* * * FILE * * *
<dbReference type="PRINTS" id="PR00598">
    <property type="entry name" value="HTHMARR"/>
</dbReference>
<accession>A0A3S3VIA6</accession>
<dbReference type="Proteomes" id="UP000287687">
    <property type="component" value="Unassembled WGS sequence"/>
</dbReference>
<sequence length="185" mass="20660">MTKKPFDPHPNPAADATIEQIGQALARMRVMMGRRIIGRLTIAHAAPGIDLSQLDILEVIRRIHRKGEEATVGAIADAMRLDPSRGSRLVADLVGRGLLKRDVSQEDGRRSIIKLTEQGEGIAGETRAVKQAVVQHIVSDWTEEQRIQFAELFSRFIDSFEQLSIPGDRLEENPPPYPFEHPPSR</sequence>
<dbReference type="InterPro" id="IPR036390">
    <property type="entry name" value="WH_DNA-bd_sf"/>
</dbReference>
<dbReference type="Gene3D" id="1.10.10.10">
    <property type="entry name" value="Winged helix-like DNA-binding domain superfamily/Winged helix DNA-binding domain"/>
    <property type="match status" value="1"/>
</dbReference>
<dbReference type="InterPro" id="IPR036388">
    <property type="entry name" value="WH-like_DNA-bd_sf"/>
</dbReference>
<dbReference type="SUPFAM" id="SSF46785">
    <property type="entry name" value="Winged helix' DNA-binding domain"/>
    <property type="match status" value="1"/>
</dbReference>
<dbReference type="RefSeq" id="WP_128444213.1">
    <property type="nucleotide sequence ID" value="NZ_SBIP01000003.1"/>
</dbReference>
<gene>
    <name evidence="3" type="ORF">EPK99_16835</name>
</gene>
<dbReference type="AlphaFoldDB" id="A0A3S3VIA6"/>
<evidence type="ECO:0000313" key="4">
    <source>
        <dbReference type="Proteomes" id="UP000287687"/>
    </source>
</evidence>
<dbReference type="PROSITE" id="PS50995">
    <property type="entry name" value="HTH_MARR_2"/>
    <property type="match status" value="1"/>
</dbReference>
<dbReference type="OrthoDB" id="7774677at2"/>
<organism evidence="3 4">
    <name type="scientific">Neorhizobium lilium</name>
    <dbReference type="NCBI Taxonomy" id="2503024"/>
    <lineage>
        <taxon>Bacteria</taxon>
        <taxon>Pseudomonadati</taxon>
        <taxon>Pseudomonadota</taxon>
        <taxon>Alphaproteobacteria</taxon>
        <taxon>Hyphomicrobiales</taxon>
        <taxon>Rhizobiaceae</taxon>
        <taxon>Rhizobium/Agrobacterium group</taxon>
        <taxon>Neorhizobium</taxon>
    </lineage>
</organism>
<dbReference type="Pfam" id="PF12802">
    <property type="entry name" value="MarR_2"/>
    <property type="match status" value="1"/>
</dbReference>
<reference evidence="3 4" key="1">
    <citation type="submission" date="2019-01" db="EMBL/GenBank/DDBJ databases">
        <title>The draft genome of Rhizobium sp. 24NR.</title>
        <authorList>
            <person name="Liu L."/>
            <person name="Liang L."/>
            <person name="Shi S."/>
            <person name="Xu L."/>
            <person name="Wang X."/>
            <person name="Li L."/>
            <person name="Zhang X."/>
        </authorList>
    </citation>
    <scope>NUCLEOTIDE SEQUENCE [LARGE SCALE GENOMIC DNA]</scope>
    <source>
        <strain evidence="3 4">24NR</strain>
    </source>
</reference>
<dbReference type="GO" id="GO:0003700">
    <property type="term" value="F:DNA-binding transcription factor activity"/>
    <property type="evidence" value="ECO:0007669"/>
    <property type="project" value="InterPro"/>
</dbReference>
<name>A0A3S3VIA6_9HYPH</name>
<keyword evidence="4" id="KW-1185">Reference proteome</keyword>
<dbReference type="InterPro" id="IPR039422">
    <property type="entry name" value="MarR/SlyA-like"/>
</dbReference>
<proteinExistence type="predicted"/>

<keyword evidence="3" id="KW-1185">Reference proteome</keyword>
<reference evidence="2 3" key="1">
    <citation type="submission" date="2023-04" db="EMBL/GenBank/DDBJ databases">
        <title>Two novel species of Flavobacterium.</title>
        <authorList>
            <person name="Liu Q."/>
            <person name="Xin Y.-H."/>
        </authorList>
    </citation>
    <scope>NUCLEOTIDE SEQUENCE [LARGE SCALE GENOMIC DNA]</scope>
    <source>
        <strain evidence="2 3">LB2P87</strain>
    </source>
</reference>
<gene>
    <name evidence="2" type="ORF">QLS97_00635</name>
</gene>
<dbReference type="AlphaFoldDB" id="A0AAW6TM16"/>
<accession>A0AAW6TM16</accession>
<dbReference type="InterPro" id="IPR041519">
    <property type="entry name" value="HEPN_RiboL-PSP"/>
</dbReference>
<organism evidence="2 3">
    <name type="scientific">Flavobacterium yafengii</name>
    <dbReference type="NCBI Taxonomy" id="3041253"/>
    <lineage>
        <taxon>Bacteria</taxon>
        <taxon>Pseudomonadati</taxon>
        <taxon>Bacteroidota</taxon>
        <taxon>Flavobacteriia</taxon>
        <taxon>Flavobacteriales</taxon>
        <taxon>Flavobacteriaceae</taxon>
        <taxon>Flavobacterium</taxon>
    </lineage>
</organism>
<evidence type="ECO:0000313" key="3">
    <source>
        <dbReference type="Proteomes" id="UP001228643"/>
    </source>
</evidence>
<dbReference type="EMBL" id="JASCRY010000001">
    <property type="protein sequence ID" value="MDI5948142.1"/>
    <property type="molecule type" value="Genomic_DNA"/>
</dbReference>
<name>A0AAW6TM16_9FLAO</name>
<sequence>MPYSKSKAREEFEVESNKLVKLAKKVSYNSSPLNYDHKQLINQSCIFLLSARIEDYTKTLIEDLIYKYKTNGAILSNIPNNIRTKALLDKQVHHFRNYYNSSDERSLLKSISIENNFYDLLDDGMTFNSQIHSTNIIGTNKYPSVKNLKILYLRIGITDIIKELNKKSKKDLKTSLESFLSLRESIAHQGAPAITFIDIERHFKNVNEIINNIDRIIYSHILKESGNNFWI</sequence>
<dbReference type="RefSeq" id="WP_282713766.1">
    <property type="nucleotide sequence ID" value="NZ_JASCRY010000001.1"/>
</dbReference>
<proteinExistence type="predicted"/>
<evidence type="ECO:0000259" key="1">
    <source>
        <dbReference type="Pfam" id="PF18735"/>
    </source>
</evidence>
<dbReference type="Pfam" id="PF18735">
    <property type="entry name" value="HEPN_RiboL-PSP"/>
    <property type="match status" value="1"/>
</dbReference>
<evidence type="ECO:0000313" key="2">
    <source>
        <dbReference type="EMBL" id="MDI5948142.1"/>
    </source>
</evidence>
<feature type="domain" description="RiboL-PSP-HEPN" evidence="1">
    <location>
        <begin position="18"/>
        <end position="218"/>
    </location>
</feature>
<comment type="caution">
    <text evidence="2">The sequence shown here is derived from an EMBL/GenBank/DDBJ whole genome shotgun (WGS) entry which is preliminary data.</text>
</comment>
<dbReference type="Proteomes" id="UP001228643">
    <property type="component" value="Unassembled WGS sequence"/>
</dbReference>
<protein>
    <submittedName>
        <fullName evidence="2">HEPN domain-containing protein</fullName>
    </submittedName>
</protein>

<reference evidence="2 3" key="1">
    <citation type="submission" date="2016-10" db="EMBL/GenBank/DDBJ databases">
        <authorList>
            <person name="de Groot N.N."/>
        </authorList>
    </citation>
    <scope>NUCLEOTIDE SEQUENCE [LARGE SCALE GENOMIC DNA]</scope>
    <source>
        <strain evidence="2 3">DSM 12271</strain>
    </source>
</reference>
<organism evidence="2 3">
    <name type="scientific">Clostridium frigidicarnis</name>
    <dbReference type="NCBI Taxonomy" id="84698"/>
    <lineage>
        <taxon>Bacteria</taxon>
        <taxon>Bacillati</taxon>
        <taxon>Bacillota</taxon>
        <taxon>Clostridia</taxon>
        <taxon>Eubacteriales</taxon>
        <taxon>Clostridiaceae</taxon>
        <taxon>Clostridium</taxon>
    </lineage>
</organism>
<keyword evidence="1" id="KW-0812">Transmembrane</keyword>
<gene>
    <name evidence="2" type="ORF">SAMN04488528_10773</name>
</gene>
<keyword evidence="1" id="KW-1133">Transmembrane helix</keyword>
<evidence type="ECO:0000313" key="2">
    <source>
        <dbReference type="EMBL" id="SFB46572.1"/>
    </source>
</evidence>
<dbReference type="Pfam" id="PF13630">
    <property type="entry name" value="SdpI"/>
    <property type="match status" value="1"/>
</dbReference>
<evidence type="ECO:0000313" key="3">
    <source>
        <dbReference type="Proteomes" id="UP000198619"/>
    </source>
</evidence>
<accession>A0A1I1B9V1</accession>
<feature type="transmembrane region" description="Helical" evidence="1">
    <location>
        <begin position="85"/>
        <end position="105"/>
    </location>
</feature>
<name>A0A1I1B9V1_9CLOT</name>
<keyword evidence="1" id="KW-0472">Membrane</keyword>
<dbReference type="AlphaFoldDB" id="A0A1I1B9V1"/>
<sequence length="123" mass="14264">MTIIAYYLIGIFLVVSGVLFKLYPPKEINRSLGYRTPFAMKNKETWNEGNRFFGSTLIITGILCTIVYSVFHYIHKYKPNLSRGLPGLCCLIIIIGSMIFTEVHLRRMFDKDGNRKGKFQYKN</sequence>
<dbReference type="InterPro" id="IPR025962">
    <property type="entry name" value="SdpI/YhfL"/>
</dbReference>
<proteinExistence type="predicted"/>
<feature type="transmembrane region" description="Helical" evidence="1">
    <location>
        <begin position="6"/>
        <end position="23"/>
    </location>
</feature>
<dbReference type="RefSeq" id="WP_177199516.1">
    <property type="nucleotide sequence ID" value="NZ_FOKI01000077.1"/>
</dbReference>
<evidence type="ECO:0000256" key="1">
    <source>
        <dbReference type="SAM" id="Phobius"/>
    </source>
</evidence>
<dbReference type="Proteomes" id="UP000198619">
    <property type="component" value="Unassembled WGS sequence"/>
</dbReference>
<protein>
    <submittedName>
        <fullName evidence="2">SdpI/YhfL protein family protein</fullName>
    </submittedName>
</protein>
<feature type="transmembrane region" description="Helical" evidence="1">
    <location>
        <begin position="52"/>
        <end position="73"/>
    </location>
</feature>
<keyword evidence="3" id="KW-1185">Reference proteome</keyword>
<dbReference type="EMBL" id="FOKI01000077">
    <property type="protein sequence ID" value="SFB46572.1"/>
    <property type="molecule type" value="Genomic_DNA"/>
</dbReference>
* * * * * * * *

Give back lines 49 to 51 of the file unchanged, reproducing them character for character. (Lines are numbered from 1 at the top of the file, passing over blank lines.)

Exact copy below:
        <taxon>Rhizobiaceae</taxon>
        <taxon>Rhizobium/Agrobacterium group</taxon>
        <taxon>Neorhizobium</taxon>